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Why Do We Call Weights "Bells"?

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The various “bells” we see at the gym today—dumbbells, barbells, kettlebells—are inspired by actual bells, and not just metaphorically. Yes, they are made of heavy metal and can be swung like a bell, but they can also be traced back to a fitness craze of the 1700s involving an artificial church bell.

Have you ever tried to ring a giant medieval church bell? They are heavy! Ringing one not only requires general upper body strength, but also coordinated control of that strength. How does one develop that strength and control? Practicing on the bells for a few hours a day? Your village may not enjoy that. That’s why the dumb bell—a contraption that mimicked the weight and motion of bell ringing but produced no sound—was invented. It looked something like this

Drawing from History and Art of Change Ringing by Ernest Morris, from site of John Richard Norris

There was apparently a more portable version of this apparatus, used for home exercise. The first citation for “dumb-bell” in the OED, from 1711, states:  “I exercise myself an Hour every Morning upon a dumb Bell, that is placed in a corner of my room…My Landlady and her daughters…never come into my room to disturb me while I am ringing.” When Ben Franklin mentioned the dumb bell in 1774 as a type of “compendious exercise” which he used to keep fit, it is unclear what sort of equipment he was referring to—it may have looked more like a hand-held bell without a clapper or a modern dumbbell. In any case, by the 19th century the dumbbell as we know it, looking very little like a bell, had become the standard. The names for the barbell and kettlebell, formed on analogy, came later.

Will the bell-ringing workout come back? In the past few years, the benefits of bell ringing have gotten some fresh attention. Not only are experts recommending an exercise called the Bell Tower Crunch, but you can try a bell ringing fitness class, or even buy your own old school dumbbell for home use. Quasimodo may have had a hunchback, but you can bet he also had some killer abs, pecs, and lats.

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Words
How New Words Become Mainstream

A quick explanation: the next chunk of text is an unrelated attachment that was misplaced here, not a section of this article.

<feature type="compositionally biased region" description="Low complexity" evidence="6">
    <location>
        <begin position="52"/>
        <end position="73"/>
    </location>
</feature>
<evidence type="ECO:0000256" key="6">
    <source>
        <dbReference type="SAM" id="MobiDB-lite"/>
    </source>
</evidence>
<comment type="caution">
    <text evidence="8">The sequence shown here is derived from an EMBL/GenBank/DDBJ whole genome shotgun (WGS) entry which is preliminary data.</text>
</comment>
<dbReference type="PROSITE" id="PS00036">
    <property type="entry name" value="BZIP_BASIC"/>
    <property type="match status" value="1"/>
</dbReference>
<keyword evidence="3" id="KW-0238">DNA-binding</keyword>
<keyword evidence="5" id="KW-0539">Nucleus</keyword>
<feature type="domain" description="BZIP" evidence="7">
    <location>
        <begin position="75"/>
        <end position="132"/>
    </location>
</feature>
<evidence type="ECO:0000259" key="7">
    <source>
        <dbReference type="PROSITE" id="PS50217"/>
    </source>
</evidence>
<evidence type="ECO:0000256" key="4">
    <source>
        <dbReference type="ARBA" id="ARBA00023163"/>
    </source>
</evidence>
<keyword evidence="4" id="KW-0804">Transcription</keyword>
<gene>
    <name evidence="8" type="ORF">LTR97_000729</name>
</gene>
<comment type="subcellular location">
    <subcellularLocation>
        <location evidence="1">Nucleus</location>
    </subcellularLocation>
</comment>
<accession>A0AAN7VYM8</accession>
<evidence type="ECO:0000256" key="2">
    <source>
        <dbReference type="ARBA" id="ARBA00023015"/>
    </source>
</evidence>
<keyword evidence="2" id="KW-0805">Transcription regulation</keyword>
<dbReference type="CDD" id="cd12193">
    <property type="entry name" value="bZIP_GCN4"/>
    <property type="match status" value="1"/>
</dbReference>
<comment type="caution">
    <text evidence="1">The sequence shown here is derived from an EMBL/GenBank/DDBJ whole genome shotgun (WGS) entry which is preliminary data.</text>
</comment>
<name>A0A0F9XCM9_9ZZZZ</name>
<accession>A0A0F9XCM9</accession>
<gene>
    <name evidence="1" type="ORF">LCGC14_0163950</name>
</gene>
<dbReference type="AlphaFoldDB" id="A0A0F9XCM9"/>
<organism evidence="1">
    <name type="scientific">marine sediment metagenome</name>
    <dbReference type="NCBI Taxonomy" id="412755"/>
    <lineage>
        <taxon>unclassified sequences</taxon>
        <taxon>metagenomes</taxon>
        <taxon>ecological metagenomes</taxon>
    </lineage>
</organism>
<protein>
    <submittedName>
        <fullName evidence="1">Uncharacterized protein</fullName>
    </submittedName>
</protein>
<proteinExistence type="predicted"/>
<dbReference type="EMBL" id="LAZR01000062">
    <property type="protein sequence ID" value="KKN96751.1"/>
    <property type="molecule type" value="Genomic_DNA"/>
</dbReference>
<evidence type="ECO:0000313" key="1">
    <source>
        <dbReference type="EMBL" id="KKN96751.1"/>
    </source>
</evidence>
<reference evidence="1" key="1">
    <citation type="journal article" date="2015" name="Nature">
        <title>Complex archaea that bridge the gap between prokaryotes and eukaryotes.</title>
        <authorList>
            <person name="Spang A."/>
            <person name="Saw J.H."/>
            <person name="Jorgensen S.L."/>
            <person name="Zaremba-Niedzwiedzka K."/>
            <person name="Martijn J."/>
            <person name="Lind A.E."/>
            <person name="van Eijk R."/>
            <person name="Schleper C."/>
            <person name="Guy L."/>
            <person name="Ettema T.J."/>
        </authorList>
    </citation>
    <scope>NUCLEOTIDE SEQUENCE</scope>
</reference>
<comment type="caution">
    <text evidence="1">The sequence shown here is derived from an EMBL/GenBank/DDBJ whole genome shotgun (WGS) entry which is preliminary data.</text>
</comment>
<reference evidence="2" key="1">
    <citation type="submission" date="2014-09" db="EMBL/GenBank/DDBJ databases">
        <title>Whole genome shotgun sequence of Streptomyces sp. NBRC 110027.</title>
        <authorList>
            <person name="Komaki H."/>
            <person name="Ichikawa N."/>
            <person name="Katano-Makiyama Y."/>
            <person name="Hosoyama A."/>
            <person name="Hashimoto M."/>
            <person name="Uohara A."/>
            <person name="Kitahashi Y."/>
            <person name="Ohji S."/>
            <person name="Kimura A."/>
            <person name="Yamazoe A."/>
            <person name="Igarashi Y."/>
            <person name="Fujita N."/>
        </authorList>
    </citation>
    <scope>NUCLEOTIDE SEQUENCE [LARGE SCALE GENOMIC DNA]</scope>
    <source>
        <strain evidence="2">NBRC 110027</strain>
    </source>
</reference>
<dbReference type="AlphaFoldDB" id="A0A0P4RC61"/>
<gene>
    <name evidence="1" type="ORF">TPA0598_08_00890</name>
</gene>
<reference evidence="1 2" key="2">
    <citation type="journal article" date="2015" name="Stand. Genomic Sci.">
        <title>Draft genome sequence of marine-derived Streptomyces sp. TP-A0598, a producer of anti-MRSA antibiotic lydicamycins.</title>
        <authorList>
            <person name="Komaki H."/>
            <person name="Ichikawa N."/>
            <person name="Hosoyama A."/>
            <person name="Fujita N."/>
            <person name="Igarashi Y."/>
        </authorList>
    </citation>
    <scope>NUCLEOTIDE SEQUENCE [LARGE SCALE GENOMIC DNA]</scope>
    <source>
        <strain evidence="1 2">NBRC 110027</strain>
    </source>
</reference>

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If you used the words jeggings, muggle, or binge-watch in a sentence 30 years ago, you would have likely been met with stares of confusion. But today these words are common enough to hold spots in the Oxford English Dictionary. Such lingo is a sign that English, as well as any other modern language, is constantly evolving. But the path a word takes to enter the general lexicon isn’t always a straightforward one.

In the video below, TED-Ed lays out how some new words become part of our everyday speech while others fade into obscurity. Some words used by English speakers are borrowed from other languages, like mosquito (Spanish), avatar (Sanskrit), and prairie (French). Other “new” words are actually old ones that have developed different meanings over time. Nice, for example, used to only mean silly, foolish, or ignorant, and meat was used as blanket term to describe any solid food given to livestock.

The internet alone is responsible for a whole new section of our vocabulary, but even the words most exclusive to the web aren’t always original. For instance, the word meme was first used by Richard Dawkins in his 1976 book The Selfish Gene.

To learn more about the true origins of the words we use on a regular basis, check out the full story from TED-Ed below.

[h/t TED-Ed]

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Live Smarter
Why You Should Drop 'Kind of' and 'Sort of' From Your Vocabulary
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How many times have you heard something like this before: “I sort of agree” or “I just kind of wish you had asked me before making that decision.” People tend to couch phrases in qualifying language to protect someone else’s feelings or to protect themselves when they say something that’s potentially inaccurate or makes them feel vulnerable. But no matter how safe and comfortable those words make you feel, they only end up confusing your listeners and hurting your reputation.

Fast Company includes “kind of” and “sort of” on their list of expressions that make you sound like you have no idea what you’re talking about. When you preface a sentence with those words, you’re immediately letting your audience know that they shouldn’t fully trust whatever comes next. Not only does this discredit you as a leader or a confidant, it obscures any feedback or request you were hoping to convey.

“Sort of” and “kind of” aren’t the only crutches insecure speakers love to lean on. Other offenders on Fast Company’s list include “maybe,” “possibly,” “potentially,” and “I’m not sure, but … ”

If qualifiers make poor security blankets, what strategies should speakers use to communicate with confidence? One way is to replace filler words and passive past-tense language with strong action verbs. That way your message will come across clearly and better persuade whomever you're speaking to. If the thought of talking this way terrifies you, try some preemptive confidence exercises before going into your next big meeting or confronting a friend or partner. Working out, practicing power poses, and even checking your own Facebook wall are all ways you can boost your self-image in a pinch.

[h/t Fast Company]

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